Update your resume: It’s essential to make your skills seem relevant to your next career on your resume and online profile. For example, managing people is a skill that is applicable across many industries.

Keep your skills current: What are the basic programs, applications, equipment and terms used in the sector where you are trying to find work? Read blogs, join industry groups and follow thought leaders on Twitter.

Use your network and friends: By this stage of your life, you are bound to have some ‘friends in high places’ – use them! Even if they cannot directly get you a job role, people you know may know someone who can or may be able to help you with other things, such as looking at your resume and cover letter.

Be bold and considered: Make bold moves but be considered in your approach! Often people in their 30s and 40s look to ‘seachange’ into a career that will not be profitable or manageable in the long term. Do your research before jumping in!

In your 50s and beyond

What your goals and career look like in your 50s and beyond

Savings: By this stage of life, you certainly have many responsibilities, but you might have some money saved in the bank as well. Supplementing your savings with an income could be a wise move to set you up for retirement.

Wealth of experience: Beyond age 50, many people consider training others as a fulfilling career. Could you consider doing course in training where you learn how to effectively impart your knowledge and skills?

Learn for fun, or a role: Often, people in this age group may study for interest or for a career change. It’s never too late to try something new! Could you leave your corporate job and work in a retail boutique? Could you study legal services and join a law firm?

Meaningful connections: In this age group, you are likely to want a role that is enjoyable and flexible. By your 50s and beyond you probably want to work somewhere you enjoy the culture of the company, as well as the attitude of your work mates.

Build: This is the time you should ideally be aiming to build on something, for your future. The government is raising the pension age to 67 in Australia, and there are murmurs that it could one day be increased to age 70.

Tips for changing careers in your 50s and beyond

Be persistent: There has been much discussion in the media about ageism and the reluctance of hiring managers to employ people over 50. When looking for work, be persistent and your efforts will pay off.

New laws: Have been brought in by the government about age discrimination. “As more baby boomers approach retirement age, the reach of the new Federal Age Discrimination Act may be extended.” There are current and severe penalties for discriminating against workers for their age.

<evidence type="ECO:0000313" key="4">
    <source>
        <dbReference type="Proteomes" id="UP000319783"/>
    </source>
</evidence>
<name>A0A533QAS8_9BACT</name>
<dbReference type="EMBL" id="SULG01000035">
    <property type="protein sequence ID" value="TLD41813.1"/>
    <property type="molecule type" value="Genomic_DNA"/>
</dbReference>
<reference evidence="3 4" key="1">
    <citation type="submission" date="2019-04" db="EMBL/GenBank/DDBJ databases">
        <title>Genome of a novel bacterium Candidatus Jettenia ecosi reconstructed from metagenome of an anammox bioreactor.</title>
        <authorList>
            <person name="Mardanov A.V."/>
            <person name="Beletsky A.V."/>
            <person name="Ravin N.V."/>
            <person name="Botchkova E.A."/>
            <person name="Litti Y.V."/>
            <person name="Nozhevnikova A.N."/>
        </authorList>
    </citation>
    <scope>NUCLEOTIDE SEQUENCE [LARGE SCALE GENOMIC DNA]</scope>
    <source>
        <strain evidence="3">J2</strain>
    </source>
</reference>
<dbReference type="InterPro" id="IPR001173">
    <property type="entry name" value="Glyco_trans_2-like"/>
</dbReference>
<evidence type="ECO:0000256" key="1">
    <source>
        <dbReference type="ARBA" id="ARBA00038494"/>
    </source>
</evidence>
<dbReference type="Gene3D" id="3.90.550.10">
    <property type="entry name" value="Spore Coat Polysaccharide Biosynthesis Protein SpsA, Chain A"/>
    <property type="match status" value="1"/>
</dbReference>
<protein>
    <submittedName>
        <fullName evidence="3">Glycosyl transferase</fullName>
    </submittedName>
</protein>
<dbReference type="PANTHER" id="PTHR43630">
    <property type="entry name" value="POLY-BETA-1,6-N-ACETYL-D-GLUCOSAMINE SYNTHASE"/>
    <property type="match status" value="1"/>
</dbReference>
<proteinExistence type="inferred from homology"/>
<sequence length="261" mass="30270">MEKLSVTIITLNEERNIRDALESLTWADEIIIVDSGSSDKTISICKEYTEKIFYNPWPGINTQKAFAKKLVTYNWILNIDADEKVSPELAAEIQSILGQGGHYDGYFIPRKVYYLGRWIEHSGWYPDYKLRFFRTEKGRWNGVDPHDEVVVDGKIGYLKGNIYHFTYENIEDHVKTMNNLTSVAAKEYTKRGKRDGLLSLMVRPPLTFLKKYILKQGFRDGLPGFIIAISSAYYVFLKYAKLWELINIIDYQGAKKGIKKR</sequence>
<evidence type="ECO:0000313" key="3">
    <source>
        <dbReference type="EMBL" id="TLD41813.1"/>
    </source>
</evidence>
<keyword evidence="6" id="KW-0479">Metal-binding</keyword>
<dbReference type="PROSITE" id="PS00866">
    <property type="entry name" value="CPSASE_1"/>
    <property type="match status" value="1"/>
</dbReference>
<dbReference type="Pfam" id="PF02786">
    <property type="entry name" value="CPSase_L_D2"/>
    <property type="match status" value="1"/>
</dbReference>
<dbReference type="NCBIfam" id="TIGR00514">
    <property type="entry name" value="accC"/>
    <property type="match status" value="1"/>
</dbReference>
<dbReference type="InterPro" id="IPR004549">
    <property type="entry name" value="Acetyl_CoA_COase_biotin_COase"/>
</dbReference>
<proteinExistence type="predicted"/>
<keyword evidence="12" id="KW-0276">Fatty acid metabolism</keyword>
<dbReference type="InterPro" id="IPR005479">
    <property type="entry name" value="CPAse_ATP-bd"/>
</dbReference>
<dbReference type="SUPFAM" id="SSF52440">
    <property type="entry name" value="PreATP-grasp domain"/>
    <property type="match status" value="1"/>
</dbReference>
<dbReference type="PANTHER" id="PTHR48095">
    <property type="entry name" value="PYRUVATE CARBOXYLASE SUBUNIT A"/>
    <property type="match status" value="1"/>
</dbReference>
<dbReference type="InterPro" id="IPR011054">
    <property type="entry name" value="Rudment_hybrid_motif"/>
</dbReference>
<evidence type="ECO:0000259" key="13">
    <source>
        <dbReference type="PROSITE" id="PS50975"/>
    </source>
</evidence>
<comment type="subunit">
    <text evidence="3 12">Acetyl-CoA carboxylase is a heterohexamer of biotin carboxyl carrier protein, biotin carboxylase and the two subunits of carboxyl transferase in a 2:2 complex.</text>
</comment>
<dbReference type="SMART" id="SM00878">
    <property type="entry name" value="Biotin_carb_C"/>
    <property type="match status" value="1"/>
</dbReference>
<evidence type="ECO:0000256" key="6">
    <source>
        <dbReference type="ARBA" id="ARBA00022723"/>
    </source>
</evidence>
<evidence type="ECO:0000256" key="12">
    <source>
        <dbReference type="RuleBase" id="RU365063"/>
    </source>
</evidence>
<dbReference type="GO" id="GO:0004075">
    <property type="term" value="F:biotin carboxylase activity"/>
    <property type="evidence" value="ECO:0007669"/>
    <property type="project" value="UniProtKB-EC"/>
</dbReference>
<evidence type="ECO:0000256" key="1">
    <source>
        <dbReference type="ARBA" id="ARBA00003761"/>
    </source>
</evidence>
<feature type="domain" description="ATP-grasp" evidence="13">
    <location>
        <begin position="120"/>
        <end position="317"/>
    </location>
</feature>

Be positive: Looking for work can be a challenge, particularly as you get older. Remember that attitudes are slowly changing and more and more workplaces are starting to see the value of experienced, older workers. Remain positive and consistent- it will happen!

Update: Make sure you have a fresh, current resume that is relevant to each job you are going for. Often, it’s a good idea to omit any early roles that are not relevant to the position you’re going for. You could summarise a decade of work with a few well chosen bullet points, highlighting the transferrable skills you have.

Get social: Use social media and online networking tools to grow your network and find out things about the industry you’re hoping to work in. Connect with people, ask questions and research competitors and other markets.

So, where to next for a new career at any age?

“Anyone who stops learning is old; whether at 20 or 80. Anyone who keeps learning stays young. The greatest thing in life is to keep your mind young.” Henry Ford

Changing careers through the years needn’t be something to become anxious about. Often, with a little planning and forethought, a career change can be a natural progression of the development of your skills. A new career at any age is very possible!

Often the things we are initially hired for aren’t what we love or what we are good at. As we get older and gain confidence in our abilities, we want to move towards roles and jobs that satisfy our need to find value and meaning in our work.

  1. February 13, 2014

    Very informative …. Thanks for sharing.

    1. February 13, 2014

      Thanks Kim!

  2. February 27, 2014

    Having done this myself recently I know how daunting it can be

    1. February 27, 2014

      Hi Dan,

      You are correct, it’s always daunting but with some careful planning, the task becomes easier. Thanks for stopping by.


  3. Pingback: 3 Top Ethical Jobs to Explore for a Career Change Later in Life

Leave a Reply to Alyce Vayle Cancel reply

Your email address will not be published. Required fields are marked *

This site uses Akismet to reduce spam. Learn how your comment data is processed.